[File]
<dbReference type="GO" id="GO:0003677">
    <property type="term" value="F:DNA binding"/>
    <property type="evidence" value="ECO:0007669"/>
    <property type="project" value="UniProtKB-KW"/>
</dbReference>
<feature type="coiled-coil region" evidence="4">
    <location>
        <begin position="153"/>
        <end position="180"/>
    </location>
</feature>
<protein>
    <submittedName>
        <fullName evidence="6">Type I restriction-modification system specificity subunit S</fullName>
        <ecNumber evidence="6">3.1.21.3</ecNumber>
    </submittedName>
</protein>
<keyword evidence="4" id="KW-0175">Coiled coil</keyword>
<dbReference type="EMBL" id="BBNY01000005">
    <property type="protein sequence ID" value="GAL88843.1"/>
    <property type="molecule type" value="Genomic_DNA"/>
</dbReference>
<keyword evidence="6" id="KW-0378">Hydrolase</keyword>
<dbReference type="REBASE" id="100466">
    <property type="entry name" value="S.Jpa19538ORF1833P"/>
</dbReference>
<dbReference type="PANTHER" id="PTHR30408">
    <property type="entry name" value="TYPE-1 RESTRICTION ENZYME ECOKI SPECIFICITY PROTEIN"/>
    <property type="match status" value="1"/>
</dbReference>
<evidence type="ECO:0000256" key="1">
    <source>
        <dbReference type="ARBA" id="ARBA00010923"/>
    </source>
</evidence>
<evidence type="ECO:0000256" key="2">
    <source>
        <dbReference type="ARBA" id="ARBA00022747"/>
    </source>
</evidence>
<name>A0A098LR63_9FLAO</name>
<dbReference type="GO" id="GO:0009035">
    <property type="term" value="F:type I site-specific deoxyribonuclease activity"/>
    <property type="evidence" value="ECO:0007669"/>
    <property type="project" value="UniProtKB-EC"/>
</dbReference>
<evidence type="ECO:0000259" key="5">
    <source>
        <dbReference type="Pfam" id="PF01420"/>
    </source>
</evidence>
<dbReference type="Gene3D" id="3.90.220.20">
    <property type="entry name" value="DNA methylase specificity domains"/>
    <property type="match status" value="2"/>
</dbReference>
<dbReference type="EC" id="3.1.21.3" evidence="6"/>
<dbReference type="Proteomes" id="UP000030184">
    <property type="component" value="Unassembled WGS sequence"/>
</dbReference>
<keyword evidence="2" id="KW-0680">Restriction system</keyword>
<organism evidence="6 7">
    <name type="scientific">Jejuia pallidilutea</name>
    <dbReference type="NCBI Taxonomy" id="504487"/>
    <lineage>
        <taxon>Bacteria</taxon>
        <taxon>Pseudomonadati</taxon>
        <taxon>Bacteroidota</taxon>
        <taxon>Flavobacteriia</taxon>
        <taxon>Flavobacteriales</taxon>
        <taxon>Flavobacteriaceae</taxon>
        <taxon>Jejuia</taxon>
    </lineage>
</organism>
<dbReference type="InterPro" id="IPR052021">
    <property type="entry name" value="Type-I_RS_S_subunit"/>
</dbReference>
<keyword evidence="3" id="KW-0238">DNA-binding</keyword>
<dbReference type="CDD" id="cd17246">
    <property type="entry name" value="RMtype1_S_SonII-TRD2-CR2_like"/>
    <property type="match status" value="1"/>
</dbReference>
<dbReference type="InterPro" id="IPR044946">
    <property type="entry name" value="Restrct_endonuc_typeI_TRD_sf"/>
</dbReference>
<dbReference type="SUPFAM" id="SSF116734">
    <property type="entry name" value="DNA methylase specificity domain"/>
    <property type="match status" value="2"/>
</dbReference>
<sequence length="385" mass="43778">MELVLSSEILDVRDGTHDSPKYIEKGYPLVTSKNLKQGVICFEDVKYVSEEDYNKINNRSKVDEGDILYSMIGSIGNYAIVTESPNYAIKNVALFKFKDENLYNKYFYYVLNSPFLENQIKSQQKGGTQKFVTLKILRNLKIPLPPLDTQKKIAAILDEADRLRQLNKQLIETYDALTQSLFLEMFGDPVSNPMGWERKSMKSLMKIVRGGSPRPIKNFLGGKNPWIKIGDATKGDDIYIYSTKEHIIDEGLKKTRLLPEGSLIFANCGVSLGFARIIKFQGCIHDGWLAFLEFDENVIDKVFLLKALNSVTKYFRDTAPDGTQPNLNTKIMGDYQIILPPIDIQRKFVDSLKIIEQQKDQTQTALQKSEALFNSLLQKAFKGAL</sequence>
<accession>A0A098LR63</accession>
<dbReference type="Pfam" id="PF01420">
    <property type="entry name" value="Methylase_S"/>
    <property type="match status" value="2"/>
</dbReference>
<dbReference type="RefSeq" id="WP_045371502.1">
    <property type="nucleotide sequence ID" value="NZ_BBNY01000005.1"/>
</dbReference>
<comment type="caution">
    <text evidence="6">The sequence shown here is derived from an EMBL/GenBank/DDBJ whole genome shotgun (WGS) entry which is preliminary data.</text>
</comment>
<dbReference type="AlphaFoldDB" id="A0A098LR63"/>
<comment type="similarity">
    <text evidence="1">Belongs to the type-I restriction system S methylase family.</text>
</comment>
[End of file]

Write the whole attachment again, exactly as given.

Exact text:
<dbReference type="GO" id="GO:0003677">
    <property type="term" value="F:DNA binding"/>
    <property type="evidence" value="ECO:0007669"/>
    <property type="project" value="UniProtKB-KW"/>
</dbReference>
<feature type="coiled-coil region" evidence="4">
    <location>
        <begin position="153"/>
        <end position="180"/>
    </location>
</feature>
<protein>
    <submittedName>
        <fullName evidence="6">Type I restriction-modification system specificity subunit S</fullName>
        <ecNumber evidence="6">3.1.21.3</ecNumber>
    </submittedName>
</protein>
<keyword evidence="4" id="KW-0175">Coiled coil</keyword>
<dbReference type="EMBL" id="BBNY01000005">
    <property type="protein sequence ID" value="GAL88843.1"/>
    <property type="molecule type" value="Genomic_DNA"/>
</dbReference>
<keyword evidence="6" id="KW-0378">Hydrolase</keyword>
<dbReference type="REBASE" id="100466">
    <property type="entry name" value="S.Jpa19538ORF1833P"/>
</dbReference>
<dbReference type="PANTHER" id="PTHR30408">
    <property type="entry name" value="TYPE-1 RESTRICTION ENZYME ECOKI SPECIFICITY PROTEIN"/>
    <property type="match status" value="1"/>
</dbReference>
<evidence type="ECO:0000256" key="1">
    <source>
        <dbReference type="ARBA" id="ARBA00010923"/>
    </source>
</evidence>
<evidence type="ECO:0000256" key="2">
    <source>
        <dbReference type="ARBA" id="ARBA00022747"/>
    </source>
</evidence>
<name>A0A098LR63_9FLAO</name>
<dbReference type="GO" id="GO:0009035">
    <property type="term" value="F:type I site-specific deoxyribonuclease activity"/>
    <property type="evidence" value="ECO:0007669"/>
    <property type="project" value="UniProtKB-EC"/>
</dbReference>
<evidence type="ECO:0000259" key="5">
    <source>
        <dbReference type="Pfam" id="PF01420"/>
    </source>
</evidence>
<dbReference type="Gene3D" id="3.90.220.20">
    <property type="entry name" value="DNA methylase specificity domains"/>
    <property type="match status" value="2"/>
</dbReference>
<dbReference type="EC" id="3.1.21.3" evidence="6"/>
<dbReference type="Proteomes" id="UP000030184">
    <property type="component" value="Unassembled WGS sequence"/>
</dbReference>
<keyword evidence="2" id="KW-0680">Restriction system</keyword>
<organism evidence="6 7">
    <name type="scientific">Jejuia pallidilutea</name>
    <dbReference type="NCBI Taxonomy" id="504487"/>
    <lineage>
        <taxon>Bacteria</taxon>
        <taxon>Pseudomonadati</taxon>
        <taxon>Bacteroidota</taxon>
        <taxon>Flavobacteriia</taxon>
        <taxon>Flavobacteriales</taxon>
        <taxon>Flavobacteriaceae</taxon>
        <taxon>Jejuia</taxon>
    </lineage>
</organism>
<dbReference type="InterPro" id="IPR052021">
    <property type="entry name" value="Type-I_RS_S_subunit"/>
</dbReference>
<keyword evidence="3" id="KW-0238">DNA-binding</keyword>
<dbReference type="CDD" id="cd17246">
    <property type="entry name" value="RMtype1_S_SonII-TRD2-CR2_like"/>
    <property type="match status" value="1"/>
</dbReference>
<dbReference type="InterPro" id="IPR044946">
    <property type="entry name" value="Restrct_endonuc_typeI_TRD_sf"/>
</dbReference>
<dbReference type="SUPFAM" id="SSF116734">
    <property type="entry name" value="DNA methylase specificity domain"/>
    <property type="match status" value="2"/>
</dbReference>
<sequence length="385" mass="43778">MELVLSSEILDVRDGTHDSPKYIEKGYPLVTSKNLKQGVICFEDVKYVSEEDYNKINNRSKVDEGDILYSMIGSIGNYAIVTESPNYAIKNVALFKFKDENLYNKYFYYVLNSPFLENQIKSQQKGGTQKFVTLKILRNLKIPLPPLDTQKKIAAILDEADRLRQLNKQLIETYDALTQSLFLEMFGDPVSNPMGWERKSMKSLMKIVRGGSPRPIKNFLGGKNPWIKIGDATKGDDIYIYSTKEHIIDEGLKKTRLLPEGSLIFANCGVSLGFARIIKFQGCIHDGWLAFLEFDENVIDKVFLLKALNSVTKYFRDTAPDGTQPNLNTKIMGDYQIILPPIDIQRKFVDSLKIIEQQKDQTQTALQKSEALFNSLLQKAFKGAL</sequence>
<accession>A0A098LR63</accession>
<dbReference type="Pfam" id="PF01420">
    <property type="entry name" value="Methylase_S"/>
    <property type="match status" value="2"/>
</dbReference>
<dbReference type="RefSeq" id="WP_045371502.1">
    <property type="nucleotide sequence ID" value="NZ_BBNY01000005.1"/>
</dbReference>
<comment type="caution">
    <text evidence="6">The sequence shown here is derived from an EMBL/GenBank/DDBJ whole genome shotgun (WGS) entry which is preliminary data.</text>
</comment>
<dbReference type="AlphaFoldDB" id="A0A098LR63"/>
<comment type="similarity">
    <text evidence="1">Belongs to the type-I restriction system S methylase family.</text>
</comment>